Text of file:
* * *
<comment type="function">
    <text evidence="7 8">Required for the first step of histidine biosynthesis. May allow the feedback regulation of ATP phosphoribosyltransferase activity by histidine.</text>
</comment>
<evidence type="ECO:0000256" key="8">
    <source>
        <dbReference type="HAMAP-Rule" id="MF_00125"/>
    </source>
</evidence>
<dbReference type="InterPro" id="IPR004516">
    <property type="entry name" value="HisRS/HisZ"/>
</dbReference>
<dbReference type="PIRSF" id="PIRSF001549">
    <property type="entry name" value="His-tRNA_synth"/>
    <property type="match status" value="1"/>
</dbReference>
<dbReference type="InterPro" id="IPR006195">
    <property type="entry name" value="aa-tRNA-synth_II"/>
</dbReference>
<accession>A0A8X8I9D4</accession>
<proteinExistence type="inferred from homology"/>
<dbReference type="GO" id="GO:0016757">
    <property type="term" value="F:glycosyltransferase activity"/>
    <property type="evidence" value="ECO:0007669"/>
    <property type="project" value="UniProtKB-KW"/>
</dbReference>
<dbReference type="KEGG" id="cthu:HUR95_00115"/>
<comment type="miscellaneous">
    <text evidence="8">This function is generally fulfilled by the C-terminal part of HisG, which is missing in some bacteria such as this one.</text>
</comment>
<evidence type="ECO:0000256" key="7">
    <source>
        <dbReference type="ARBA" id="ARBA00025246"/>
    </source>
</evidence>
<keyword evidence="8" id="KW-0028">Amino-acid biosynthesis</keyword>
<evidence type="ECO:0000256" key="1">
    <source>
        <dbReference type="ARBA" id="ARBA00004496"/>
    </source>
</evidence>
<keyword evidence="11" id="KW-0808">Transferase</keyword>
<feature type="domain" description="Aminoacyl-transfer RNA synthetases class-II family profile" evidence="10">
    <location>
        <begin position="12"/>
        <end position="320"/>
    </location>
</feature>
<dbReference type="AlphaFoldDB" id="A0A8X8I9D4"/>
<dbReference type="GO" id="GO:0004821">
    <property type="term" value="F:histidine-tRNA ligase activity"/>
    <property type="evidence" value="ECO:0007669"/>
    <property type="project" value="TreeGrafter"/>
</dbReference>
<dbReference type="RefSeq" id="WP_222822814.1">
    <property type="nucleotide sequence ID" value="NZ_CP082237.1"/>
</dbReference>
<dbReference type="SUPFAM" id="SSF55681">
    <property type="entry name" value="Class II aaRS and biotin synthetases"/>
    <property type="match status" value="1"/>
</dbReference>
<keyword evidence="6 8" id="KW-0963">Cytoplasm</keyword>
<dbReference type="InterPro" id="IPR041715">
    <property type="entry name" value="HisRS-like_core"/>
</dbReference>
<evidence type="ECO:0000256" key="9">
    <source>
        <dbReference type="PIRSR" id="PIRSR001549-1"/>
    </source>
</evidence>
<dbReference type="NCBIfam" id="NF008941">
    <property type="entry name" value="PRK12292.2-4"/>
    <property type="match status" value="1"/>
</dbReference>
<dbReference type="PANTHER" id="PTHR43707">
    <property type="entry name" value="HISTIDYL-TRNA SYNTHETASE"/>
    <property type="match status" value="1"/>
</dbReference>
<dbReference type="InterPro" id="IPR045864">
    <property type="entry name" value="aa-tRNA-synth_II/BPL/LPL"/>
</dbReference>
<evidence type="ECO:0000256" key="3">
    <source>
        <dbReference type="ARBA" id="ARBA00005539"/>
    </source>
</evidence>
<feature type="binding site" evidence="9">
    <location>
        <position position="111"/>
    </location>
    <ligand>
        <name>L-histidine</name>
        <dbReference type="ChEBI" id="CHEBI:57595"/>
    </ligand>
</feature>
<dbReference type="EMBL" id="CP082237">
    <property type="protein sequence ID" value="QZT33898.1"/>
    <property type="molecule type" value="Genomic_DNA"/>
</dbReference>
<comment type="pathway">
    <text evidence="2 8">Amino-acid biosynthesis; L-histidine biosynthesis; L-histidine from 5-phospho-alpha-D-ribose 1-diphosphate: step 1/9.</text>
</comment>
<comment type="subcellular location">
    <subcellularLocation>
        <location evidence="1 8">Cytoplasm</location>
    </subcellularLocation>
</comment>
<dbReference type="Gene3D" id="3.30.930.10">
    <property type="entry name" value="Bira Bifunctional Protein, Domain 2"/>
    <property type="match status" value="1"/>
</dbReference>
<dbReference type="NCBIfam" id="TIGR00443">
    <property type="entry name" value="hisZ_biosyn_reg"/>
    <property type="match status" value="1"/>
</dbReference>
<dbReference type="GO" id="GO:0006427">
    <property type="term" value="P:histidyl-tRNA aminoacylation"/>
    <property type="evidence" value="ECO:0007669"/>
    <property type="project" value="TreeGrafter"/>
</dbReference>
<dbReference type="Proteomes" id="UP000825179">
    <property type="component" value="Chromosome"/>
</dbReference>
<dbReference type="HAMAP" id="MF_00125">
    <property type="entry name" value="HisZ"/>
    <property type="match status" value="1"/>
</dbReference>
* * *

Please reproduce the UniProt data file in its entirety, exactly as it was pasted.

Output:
<comment type="function">
    <text evidence="7 8">Required for the first step of histidine biosynthesis. May allow the feedback regulation of ATP phosphoribosyltransferase activity by histidine.</text>
</comment>
<evidence type="ECO:0000256" key="8">
    <source>
        <dbReference type="HAMAP-Rule" id="MF_00125"/>
    </source>
</evidence>
<dbReference type="InterPro" id="IPR004516">
    <property type="entry name" value="HisRS/HisZ"/>
</dbReference>
<dbReference type="PIRSF" id="PIRSF001549">
    <property type="entry name" value="His-tRNA_synth"/>
    <property type="match status" value="1"/>
</dbReference>
<dbReference type="InterPro" id="IPR006195">
    <property type="entry name" value="aa-tRNA-synth_II"/>
</dbReference>
<accession>A0A8X8I9D4</accession>
<proteinExistence type="inferred from homology"/>
<dbReference type="GO" id="GO:0016757">
    <property type="term" value="F:glycosyltransferase activity"/>
    <property type="evidence" value="ECO:0007669"/>
    <property type="project" value="UniProtKB-KW"/>
</dbReference>
<dbReference type="KEGG" id="cthu:HUR95_00115"/>
<comment type="miscellaneous">
    <text evidence="8">This function is generally fulfilled by the C-terminal part of HisG, which is missing in some bacteria such as this one.</text>
</comment>
<evidence type="ECO:0000256" key="7">
    <source>
        <dbReference type="ARBA" id="ARBA00025246"/>
    </source>
</evidence>
<keyword evidence="8" id="KW-0028">Amino-acid biosynthesis</keyword>
<evidence type="ECO:0000256" key="1">
    <source>
        <dbReference type="ARBA" id="ARBA00004496"/>
    </source>
</evidence>
<keyword evidence="11" id="KW-0808">Transferase</keyword>
<feature type="domain" description="Aminoacyl-transfer RNA synthetases class-II family profile" evidence="10">
    <location>
        <begin position="12"/>
        <end position="320"/>
    </location>
</feature>
<dbReference type="AlphaFoldDB" id="A0A8X8I9D4"/>
<dbReference type="GO" id="GO:0004821">
    <property type="term" value="F:histidine-tRNA ligase activity"/>
    <property type="evidence" value="ECO:0007669"/>
    <property type="project" value="TreeGrafter"/>
</dbReference>
<dbReference type="RefSeq" id="WP_222822814.1">
    <property type="nucleotide sequence ID" value="NZ_CP082237.1"/>
</dbReference>
<dbReference type="SUPFAM" id="SSF55681">
    <property type="entry name" value="Class II aaRS and biotin synthetases"/>
    <property type="match status" value="1"/>
</dbReference>
<keyword evidence="6 8" id="KW-0963">Cytoplasm</keyword>
<dbReference type="InterPro" id="IPR041715">
    <property type="entry name" value="HisRS-like_core"/>
</dbReference>
<evidence type="ECO:0000256" key="9">
    <source>
        <dbReference type="PIRSR" id="PIRSR001549-1"/>
    </source>
</evidence>
<dbReference type="NCBIfam" id="NF008941">
    <property type="entry name" value="PRK12292.2-4"/>
    <property type="match status" value="1"/>
</dbReference>
<dbReference type="PANTHER" id="PTHR43707">
    <property type="entry name" value="HISTIDYL-TRNA SYNTHETASE"/>
    <property type="match status" value="1"/>
</dbReference>
<dbReference type="InterPro" id="IPR045864">
    <property type="entry name" value="aa-tRNA-synth_II/BPL/LPL"/>
</dbReference>
<evidence type="ECO:0000256" key="3">
    <source>
        <dbReference type="ARBA" id="ARBA00005539"/>
    </source>
</evidence>
<feature type="binding site" evidence="9">
    <location>
        <position position="111"/>
    </location>
    <ligand>
        <name>L-histidine</name>
        <dbReference type="ChEBI" id="CHEBI:57595"/>
    </ligand>
</feature>
<dbReference type="EMBL" id="CP082237">
    <property type="protein sequence ID" value="QZT33898.1"/>
    <property type="molecule type" value="Genomic_DNA"/>
</dbReference>
<comment type="pathway">
    <text evidence="2 8">Amino-acid biosynthesis; L-histidine biosynthesis; L-histidine from 5-phospho-alpha-D-ribose 1-diphosphate: step 1/9.</text>
</comment>
<comment type="subcellular location">
    <subcellularLocation>
        <location evidence="1 8">Cytoplasm</location>
    </subcellularLocation>
</comment>
<dbReference type="Gene3D" id="3.30.930.10">
    <property type="entry name" value="Bira Bifunctional Protein, Domain 2"/>
    <property type="match status" value="1"/>
</dbReference>
<dbReference type="NCBIfam" id="TIGR00443">
    <property type="entry name" value="hisZ_biosyn_reg"/>
    <property type="match status" value="1"/>
</dbReference>
<dbReference type="GO" id="GO:0006427">
    <property type="term" value="P:histidyl-tRNA aminoacylation"/>
    <property type="evidence" value="ECO:0007669"/>
    <property type="project" value="TreeGrafter"/>
</dbReference>
<dbReference type="Proteomes" id="UP000825179">
    <property type="component" value="Chromosome"/>
</dbReference>
<dbReference type="HAMAP" id="MF_00125">
    <property type="entry name" value="HisZ"/>
    <property type="match status" value="1"/>
</dbReference>